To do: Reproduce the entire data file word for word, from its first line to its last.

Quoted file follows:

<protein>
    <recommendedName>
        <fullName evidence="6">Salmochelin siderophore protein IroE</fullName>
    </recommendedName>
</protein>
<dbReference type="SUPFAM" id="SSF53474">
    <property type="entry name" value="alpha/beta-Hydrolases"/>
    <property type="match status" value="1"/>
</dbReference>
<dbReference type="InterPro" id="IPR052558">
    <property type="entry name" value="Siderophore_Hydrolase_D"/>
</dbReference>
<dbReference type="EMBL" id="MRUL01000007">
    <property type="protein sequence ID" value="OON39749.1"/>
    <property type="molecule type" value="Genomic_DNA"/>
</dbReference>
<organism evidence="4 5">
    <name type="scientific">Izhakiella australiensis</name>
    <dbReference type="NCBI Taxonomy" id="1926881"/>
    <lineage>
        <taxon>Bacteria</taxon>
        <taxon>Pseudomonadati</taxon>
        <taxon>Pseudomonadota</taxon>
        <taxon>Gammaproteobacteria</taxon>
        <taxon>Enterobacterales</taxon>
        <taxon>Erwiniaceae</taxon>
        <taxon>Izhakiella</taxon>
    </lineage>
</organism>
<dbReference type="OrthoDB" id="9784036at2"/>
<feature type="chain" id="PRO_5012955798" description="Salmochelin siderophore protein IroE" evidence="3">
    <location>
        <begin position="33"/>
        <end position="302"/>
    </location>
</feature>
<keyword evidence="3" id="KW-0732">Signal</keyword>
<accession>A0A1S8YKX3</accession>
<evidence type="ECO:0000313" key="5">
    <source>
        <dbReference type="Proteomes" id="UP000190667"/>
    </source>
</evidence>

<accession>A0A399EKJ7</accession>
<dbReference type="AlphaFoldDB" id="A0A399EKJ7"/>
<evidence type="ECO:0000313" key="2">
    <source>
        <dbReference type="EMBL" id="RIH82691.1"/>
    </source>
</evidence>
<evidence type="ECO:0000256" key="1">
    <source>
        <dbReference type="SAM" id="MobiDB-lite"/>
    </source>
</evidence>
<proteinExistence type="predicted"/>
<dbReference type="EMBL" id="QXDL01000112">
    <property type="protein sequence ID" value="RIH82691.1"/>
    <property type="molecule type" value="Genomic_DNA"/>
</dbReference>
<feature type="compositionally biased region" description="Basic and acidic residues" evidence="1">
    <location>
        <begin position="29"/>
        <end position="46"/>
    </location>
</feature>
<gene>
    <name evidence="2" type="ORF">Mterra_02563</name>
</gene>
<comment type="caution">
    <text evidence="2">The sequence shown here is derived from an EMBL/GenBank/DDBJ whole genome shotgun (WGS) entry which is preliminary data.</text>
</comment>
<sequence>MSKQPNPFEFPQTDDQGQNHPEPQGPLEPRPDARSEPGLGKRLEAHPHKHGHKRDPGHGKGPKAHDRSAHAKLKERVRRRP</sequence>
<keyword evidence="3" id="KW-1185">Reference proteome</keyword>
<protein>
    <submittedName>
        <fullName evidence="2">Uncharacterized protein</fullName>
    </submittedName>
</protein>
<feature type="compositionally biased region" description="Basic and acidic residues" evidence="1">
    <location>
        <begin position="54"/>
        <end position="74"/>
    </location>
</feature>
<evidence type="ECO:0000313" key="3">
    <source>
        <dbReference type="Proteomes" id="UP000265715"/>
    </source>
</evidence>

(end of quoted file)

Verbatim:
<protein>
    <recommendedName>
        <fullName evidence="6">Salmochelin siderophore protein IroE</fullName>
    </recommendedName>
</protein>
<dbReference type="SUPFAM" id="SSF53474">
    <property type="entry name" value="alpha/beta-Hydrolases"/>
    <property type="match status" value="1"/>
</dbReference>
<dbReference type="InterPro" id="IPR052558">
    <property type="entry name" value="Siderophore_Hydrolase_D"/>
</dbReference>
<dbReference type="EMBL" id="MRUL01000007">
    <property type="protein sequence ID" value="OON39749.1"/>
    <property type="molecule type" value="Genomic_DNA"/>
</dbReference>
<organism evidence="4 5">
    <name type="scientific">Izhakiella australiensis</name>
    <dbReference type="NCBI Taxonomy" id="1926881"/>
    <lineage>
        <taxon>Bacteria</taxon>
        <taxon>Pseudomonadati</taxon>
        <taxon>Pseudomonadota</taxon>
        <taxon>Gammaproteobacteria</taxon>
        <taxon>Enterobacterales</taxon>
        <taxon>Erwiniaceae</taxon>
        <taxon>Izhakiella</taxon>
    </lineage>
</organism>
<dbReference type="OrthoDB" id="9784036at2"/>
<feature type="chain" id="PRO_5012955798" description="Salmochelin siderophore protein IroE" evidence="3">
    <location>
        <begin position="33"/>
        <end position="302"/>
    </location>
</feature>
<keyword evidence="3" id="KW-0732">Signal</keyword>
<accession>A0A1S8YKX3</accession>
<evidence type="ECO:0000313" key="5">
    <source>
        <dbReference type="Proteomes" id="UP000190667"/>
    </source>
</evidence>

<accession>A0A399EKJ7</accession>
<dbReference type="AlphaFoldDB" id="A0A399EKJ7"/>
<evidence type="ECO:0000313" key="2">
    <source>
        <dbReference type="EMBL" id="RIH82691.1"/>
    </source>
</evidence>
<evidence type="ECO:0000256" key="1">
    <source>
        <dbReference type="SAM" id="MobiDB-lite"/>
    </source>
</evidence>
<proteinExistence type="predicted"/>
<dbReference type="EMBL" id="QXDL01000112">
    <property type="protein sequence ID" value="RIH82691.1"/>
    <property type="molecule type" value="Genomic_DNA"/>
</dbReference>
<feature type="compositionally biased region" description="Basic and acidic residues" evidence="1">
    <location>
        <begin position="29"/>
        <end position="46"/>
    </location>
</feature>
<gene>
    <name evidence="2" type="ORF">Mterra_02563</name>
</gene>
<comment type="caution">
    <text evidence="2">The sequence shown here is derived from an EMBL/GenBank/DDBJ whole genome shotgun (WGS) entry which is preliminary data.</text>
</comment>
<sequence>MSKQPNPFEFPQTDDQGQNHPEPQGPLEPRPDARSEPGLGKRLEAHPHKHGHKRDPGHGKGPKAHDRSAHAKLKERVRRRP</sequence>
<keyword evidence="3" id="KW-1185">Reference proteome</keyword>
<protein>
    <submittedName>
        <fullName evidence="2">Uncharacterized protein</fullName>
    </submittedName>
</protein>
<feature type="compositionally biased region" description="Basic and acidic residues" evidence="1">
    <location>
        <begin position="54"/>
        <end position="74"/>
    </location>
</feature>
<evidence type="ECO:0000313" key="3">
    <source>
        <dbReference type="Proteomes" id="UP000265715"/>
    </source>
</evidence>